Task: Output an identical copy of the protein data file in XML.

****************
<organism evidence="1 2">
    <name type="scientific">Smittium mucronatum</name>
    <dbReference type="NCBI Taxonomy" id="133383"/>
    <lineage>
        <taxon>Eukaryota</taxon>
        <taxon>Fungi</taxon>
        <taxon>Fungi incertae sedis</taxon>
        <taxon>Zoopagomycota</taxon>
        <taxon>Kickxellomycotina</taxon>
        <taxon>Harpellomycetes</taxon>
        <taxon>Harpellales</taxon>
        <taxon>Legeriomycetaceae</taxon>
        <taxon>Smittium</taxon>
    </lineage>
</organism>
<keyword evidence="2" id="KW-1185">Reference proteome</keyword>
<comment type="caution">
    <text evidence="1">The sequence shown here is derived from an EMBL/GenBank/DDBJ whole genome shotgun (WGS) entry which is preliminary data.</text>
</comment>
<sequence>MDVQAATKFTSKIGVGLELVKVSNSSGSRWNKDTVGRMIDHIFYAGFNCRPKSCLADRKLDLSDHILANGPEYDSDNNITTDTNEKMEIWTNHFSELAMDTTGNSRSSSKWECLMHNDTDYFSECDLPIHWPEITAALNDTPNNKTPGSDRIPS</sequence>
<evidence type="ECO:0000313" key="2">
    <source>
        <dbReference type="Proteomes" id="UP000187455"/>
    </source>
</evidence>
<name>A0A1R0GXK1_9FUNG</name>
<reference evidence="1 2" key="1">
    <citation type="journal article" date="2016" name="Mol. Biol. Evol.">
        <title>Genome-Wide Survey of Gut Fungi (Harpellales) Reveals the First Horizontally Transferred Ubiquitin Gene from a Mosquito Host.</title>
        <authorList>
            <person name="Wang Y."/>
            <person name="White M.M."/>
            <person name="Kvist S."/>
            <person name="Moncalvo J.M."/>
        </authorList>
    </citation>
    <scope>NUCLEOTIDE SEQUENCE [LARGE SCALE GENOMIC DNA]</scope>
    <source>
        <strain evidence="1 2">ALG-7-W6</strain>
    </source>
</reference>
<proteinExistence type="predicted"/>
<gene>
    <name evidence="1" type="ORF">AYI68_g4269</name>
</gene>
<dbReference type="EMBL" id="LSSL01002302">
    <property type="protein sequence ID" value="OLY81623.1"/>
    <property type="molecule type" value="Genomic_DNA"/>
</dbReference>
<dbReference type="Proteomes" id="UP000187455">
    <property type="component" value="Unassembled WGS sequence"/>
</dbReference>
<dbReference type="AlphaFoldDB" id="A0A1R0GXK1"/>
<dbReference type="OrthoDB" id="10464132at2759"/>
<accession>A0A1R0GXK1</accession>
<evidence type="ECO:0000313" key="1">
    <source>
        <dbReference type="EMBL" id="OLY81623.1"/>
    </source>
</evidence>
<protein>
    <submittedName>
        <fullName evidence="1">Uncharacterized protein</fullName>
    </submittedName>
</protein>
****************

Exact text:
<organism evidence="1 2">
    <name type="scientific">Smittium mucronatum</name>
    <dbReference type="NCBI Taxonomy" id="133383"/>
    <lineage>
        <taxon>Eukaryota</taxon>
        <taxon>Fungi</taxon>
        <taxon>Fungi incertae sedis</taxon>
        <taxon>Zoopagomycota</taxon>
        <taxon>Kickxellomycotina</taxon>
        <taxon>Harpellomycetes</taxon>
        <taxon>Harpellales</taxon>
        <taxon>Legeriomycetaceae</taxon>
        <taxon>Smittium</taxon>
    </lineage>
</organism>
<keyword evidence="2" id="KW-1185">Reference proteome</keyword>
<comment type="caution">
    <text evidence="1">The sequence shown here is derived from an EMBL/GenBank/DDBJ whole genome shotgun (WGS) entry which is preliminary data.</text>
</comment>
<sequence>MDVQAATKFTSKIGVGLELVKVSNSSGSRWNKDTVGRMIDHIFYAGFNCRPKSCLADRKLDLSDHILANGPEYDSDNNITTDTNEKMEIWTNHFSELAMDTTGNSRSSSKWECLMHNDTDYFSECDLPIHWPEITAALNDTPNNKTPGSDRIPS</sequence>
<evidence type="ECO:0000313" key="2">
    <source>
        <dbReference type="Proteomes" id="UP000187455"/>
    </source>
</evidence>
<name>A0A1R0GXK1_9FUNG</name>
<reference evidence="1 2" key="1">
    <citation type="journal article" date="2016" name="Mol. Biol. Evol.">
        <title>Genome-Wide Survey of Gut Fungi (Harpellales) Reveals the First Horizontally Transferred Ubiquitin Gene from a Mosquito Host.</title>
        <authorList>
            <person name="Wang Y."/>
            <person name="White M.M."/>
            <person name="Kvist S."/>
            <person name="Moncalvo J.M."/>
        </authorList>
    </citation>
    <scope>NUCLEOTIDE SEQUENCE [LARGE SCALE GENOMIC DNA]</scope>
    <source>
        <strain evidence="1 2">ALG-7-W6</strain>
    </source>
</reference>
<proteinExistence type="predicted"/>
<gene>
    <name evidence="1" type="ORF">AYI68_g4269</name>
</gene>
<dbReference type="EMBL" id="LSSL01002302">
    <property type="protein sequence ID" value="OLY81623.1"/>
    <property type="molecule type" value="Genomic_DNA"/>
</dbReference>
<dbReference type="Proteomes" id="UP000187455">
    <property type="component" value="Unassembled WGS sequence"/>
</dbReference>
<dbReference type="AlphaFoldDB" id="A0A1R0GXK1"/>
<dbReference type="OrthoDB" id="10464132at2759"/>
<accession>A0A1R0GXK1</accession>
<evidence type="ECO:0000313" key="1">
    <source>
        <dbReference type="EMBL" id="OLY81623.1"/>
    </source>
</evidence>
<protein>
    <submittedName>
        <fullName evidence="1">Uncharacterized protein</fullName>
    </submittedName>
</protein>